Dr. Stipes also testified that prior to making his diagnosis he reviewed a discussion of the original work on episodic discontrol syndrome which is a relatively new discovery, having been noted or discovered in 1970. The usual manifestation of limbic epilepsy involves the appearance that the person is in a state of extreme rage. He will attack by confronting the other individual by both physical and verbal abuse, and by running or tearing apart the room or area in which he is located. His conversation will not appear to be rational or coherent and although the person would be able to understand what was going on, he would not have control over his behavior. A person suffering from an attack of limbic eipilepsy is not capable of performing a voluntary act.
In summarizing his own testimony, Dr. Stipes did acknowledge that he could not be absolutely sure that on October 19, 1977, the defendant was suffering from limbic epilepsy. However, he was not able to rule out the possibility that on October 19, 1977, that the defendant was suffering from limbic epilepsy. However, Dr. Stipes admitted that if the defendant provided inaccurate or incorrect information, the doctor's diagnosis would necessarily suffer.
On cross-examination, Dr. Stipes did acknowledge that the EEG done in 1969 was not as reliable as the current EEG. Furthermore, he acknowledged that it cannot be assumed that the defendant's most current EEG was abnormal. Dr. Stipes, however, declined to state that, on the other hand, it was reasonable to assume that the defendant's current EEG was normal.
Dr. Stipes indicated that in addition to episodic discontrol syndrome as a possible cause of defendant's outbursts of violence, there were other possible causes for the sudden outbursts of violence, including a buildup of anger, extreme intoxication, antisocial personality, or the possibility, which Dr. Stipes thought unlikely, that the defendant was "acting out" in order to avoid the consequences of being called a "stoolie." There is no way of knowing if the defendant was insane on the date in question. However, despite these other possibilities, Dr. Stipes indicated that there remained a 40-percent chance that the defendant was suffering from episodic discontrol syndrome on October 19, 1977.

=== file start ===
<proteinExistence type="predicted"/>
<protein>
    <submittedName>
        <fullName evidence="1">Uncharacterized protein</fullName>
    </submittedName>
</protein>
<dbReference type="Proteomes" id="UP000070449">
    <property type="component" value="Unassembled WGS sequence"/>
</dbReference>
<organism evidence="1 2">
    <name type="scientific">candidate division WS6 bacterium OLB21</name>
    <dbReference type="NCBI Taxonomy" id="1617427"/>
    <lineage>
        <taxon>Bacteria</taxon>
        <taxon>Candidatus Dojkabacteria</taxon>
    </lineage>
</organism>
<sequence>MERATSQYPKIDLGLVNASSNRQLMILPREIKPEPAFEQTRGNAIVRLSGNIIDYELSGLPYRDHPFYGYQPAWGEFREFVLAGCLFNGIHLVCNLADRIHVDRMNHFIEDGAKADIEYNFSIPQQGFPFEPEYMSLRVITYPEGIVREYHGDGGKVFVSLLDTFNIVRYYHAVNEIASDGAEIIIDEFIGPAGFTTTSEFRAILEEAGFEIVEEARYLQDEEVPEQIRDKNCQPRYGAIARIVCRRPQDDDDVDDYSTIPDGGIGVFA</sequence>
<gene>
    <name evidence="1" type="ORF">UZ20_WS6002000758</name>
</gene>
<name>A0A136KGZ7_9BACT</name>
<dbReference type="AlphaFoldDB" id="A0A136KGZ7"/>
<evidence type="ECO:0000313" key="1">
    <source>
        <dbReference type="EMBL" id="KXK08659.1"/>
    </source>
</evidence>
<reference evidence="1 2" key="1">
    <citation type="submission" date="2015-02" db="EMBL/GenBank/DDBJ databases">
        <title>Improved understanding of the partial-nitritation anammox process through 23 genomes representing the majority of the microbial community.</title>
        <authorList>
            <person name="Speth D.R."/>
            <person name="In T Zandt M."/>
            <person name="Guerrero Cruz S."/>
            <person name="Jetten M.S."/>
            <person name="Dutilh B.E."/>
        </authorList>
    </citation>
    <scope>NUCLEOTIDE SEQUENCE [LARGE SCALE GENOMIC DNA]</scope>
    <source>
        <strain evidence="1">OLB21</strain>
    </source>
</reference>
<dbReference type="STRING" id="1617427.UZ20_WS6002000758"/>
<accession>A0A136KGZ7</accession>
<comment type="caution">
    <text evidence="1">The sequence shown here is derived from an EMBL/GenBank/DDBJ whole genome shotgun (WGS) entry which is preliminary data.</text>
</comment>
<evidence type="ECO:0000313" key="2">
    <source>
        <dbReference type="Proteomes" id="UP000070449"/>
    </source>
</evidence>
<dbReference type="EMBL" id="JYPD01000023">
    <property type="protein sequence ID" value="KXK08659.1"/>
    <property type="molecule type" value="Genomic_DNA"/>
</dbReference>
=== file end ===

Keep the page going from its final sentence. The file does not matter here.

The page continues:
Dr. Stipes explained that defendant's rage could not be caused by pathological intoxication alone, since pathological intoxication is only a symptom of an organic brain syndrome such as episodic discontrol syndrome. Finally, Dr. Stipes acknowledged that he found the defendant to be a person of average intelligence, with little memory regarding the incidents involved in the case at bar, and he found no evidence that the defendant suffered from psychosis, schizophrenia, visual or auditory hallucinations, or any definable mental disease or defect other than possibly episodic discontrol syndrome.
Defendant's sister, Gwendolyn Holloway, testified that at 3 p.m. on October 19, 1977, she received a phone call from the defendant in which he told her that he was not feeling well, that he had a headache, and was worried that something might happen. He wanted her to come to the release center. She agreed, but she arrived at 4:30 p.m., after the incidents had already occurred.
Additionally, Ms. Holloway indicated that two previous incidents involving the defendant's having headaches and acting violently had occurred at her apartment. During the first of these incidents the defendant had been playing cards with his sister and others when he suddenly jumped up, ran out the front door and downstairs, shaking the back of his head with his hands. When he got downstairs, he and another tenant from the building got into a fight. The fight was, in turn, broken up by Mr. Holloway who brought the defendant back upstairs where his temples were massaged for 10 to 15 minutes to quiet him down. The second incident occurred when, after suffering from a headache, the defendant again ran from Ms. Holloway's apartment holding his head. This time when he got outside he threw a garbage can through his sister's living room window. Both incidents occurred six or seven years prior to the incidents involved in the case at bar. However, she stated that she was positive that in neither of these episodes did the defendant have anything to drink.
Following Ms. Holloway's testimony, the defendant introduced into evidence a stipulation that Dr. Stipes, if recalled, would testify that in his opinion a person suffering from limbic epilepsy is legally insane only during the period of a seizure of limbic epilepsy. This concluded the defendant's case in chief, and the State presented no evidence in rebuttal.